Why Women Are More Susceptible to Cocaine Addiction Than Men

Addiction is an incapacitating neuropsychiatric disorder wherein a person gravitates toward high levels of drug use, prioritizes drug-seeking behavior over other activities, and repeatedly vacillates between abstinence and relapse. The problem of addiction can occur in anybody irrespective of factors like age, social status, religion, type of personality, etc.

However, gender differences may play a crucial role in fastening the development of addiction. Compared to men, women have been found to be more vulnerable to drug addiction, especially cocaine. Since cocaine has the potential to trigger extra energy and alertness, it is being widely used by women to complete work by staying awake. Moreover, it has become an easy way to escape from emotional or mental health problems.

In the past, most clinical research on addiction or other areas of interest were male-dominated. Clinicians and scientists of yesteryears avoided including female subjects in studies because of the belief that their hormonal cycle was too much of a variable to attain conclusive results. Due to the above reason, the inclusion of women participants becomes a major barrier to understand the way the development of addiction subtly differs due to biological changes.

The inclusion of women in clinical trials is somewhat a new development. However, it has led to the development of better medicine, improved intervention approaches, and enhanced understanding of how an addiction progresses among men and women. This progressive shift in the approach of studies has led to a better understanding of the nuances of addiction.

One of such studies discussed below highlights the key reasons behind the rise in the popularity of cocaine among women. This sex-specific study on cocaine reward published in the journal Nature Communications explains the facts and figures related to this problem in detail.

Hormonal activities affect addiction in women

The study, conducted by the researchers from Mount Sinai Hospital and led by Dr. Erin Calipari, found that hormonal fluctuations explain the development of an addiction among women who use cocaine at the rates faster than men. The study also highlights that women are likely to start using cocaine at an earlier age and in greater amounts than men. Lastly, the study shows that women are more likely to have difficulty in avoiding cocaine than men.

The researchers used mice to explain the difference in the expression of cocaine use between men and women. Since both dopamine pathways and drug responses in mice are similar to that of humans, these mice were analyzed throughout the different stages of their main reproductive cycles.

The researchers found that menstrual cycles in mice can significantly affect the impact of cocaine. When the hormone levels of female mice are low, they tend to mimic male mice. However, if the estrogen levels are high in female mice, they witness a marked increase in the rewarding effects of cocaine.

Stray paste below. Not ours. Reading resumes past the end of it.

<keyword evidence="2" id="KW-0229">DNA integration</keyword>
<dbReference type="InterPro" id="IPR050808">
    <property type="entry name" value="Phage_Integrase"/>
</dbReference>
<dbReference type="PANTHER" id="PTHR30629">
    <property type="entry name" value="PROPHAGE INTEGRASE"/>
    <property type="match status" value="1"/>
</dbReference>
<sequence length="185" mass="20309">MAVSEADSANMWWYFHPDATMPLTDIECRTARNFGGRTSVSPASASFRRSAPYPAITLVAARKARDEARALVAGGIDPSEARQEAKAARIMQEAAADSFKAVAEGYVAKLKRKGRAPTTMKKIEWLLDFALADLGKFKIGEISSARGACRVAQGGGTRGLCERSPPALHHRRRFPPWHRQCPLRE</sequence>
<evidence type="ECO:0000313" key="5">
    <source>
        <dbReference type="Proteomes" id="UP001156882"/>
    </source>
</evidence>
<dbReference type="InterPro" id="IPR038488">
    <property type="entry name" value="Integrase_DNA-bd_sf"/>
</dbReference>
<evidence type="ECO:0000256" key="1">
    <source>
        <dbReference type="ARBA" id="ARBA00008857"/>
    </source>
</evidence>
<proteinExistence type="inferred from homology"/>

The female mice on cocaine not only demonstrated that dopamine activities are affected but also displayed that these activities lingered in the female brains than male. The study also found that environment plays a significant role that differed between male and female mice. The researchers highlighted that female mice are more likely to prefer places closely associated with the source of cocaine, which is not so prominent among male mice.

What does it mean?

The findings of the study explain humans also exhibit specific environments to complement their drug experience. It also highlights that environmental cues act as a strong trigger in the relapse process. As female subjects were found to respond to environmental cues and displayed preference for places that administered cocaine more than men, treatment providers could use this information to great effect while catering to male and female patients.

For instance, a pharmacological intervention that works for one gender may not always ensure the same results for the other genders. Similarly, it is also important to tackle the issue of environmental triggers that are one of the major contributors to relapse. In addition, treatment providers have to take into account the cyclic pattern of hormonal changes in women and how monthly fluctuations of hormones can affect the efficacy of certain treatment models.

The study, however, has its own limitations. The female subjects taken in the study experienced unstable hormonal activities at the time of the study that impacted the range of the findings. Since the study prioritized cocaine use with respect to estrogen in women, there is a need to conduct further study to comprehend if there are other factors that dictate responses to cocaine than just estrogen levels.

Path to recovery

Cocaine addiction is a serious drug crisis among both men and women across the nation. However, the risk of witnessing adverse health complications is greater for women. With the widening of the gap in terms of cocaine use between women and men, it becomes essential to identify the risk factors. It is also crucial to ensure adequate treatment to ensure early recovery.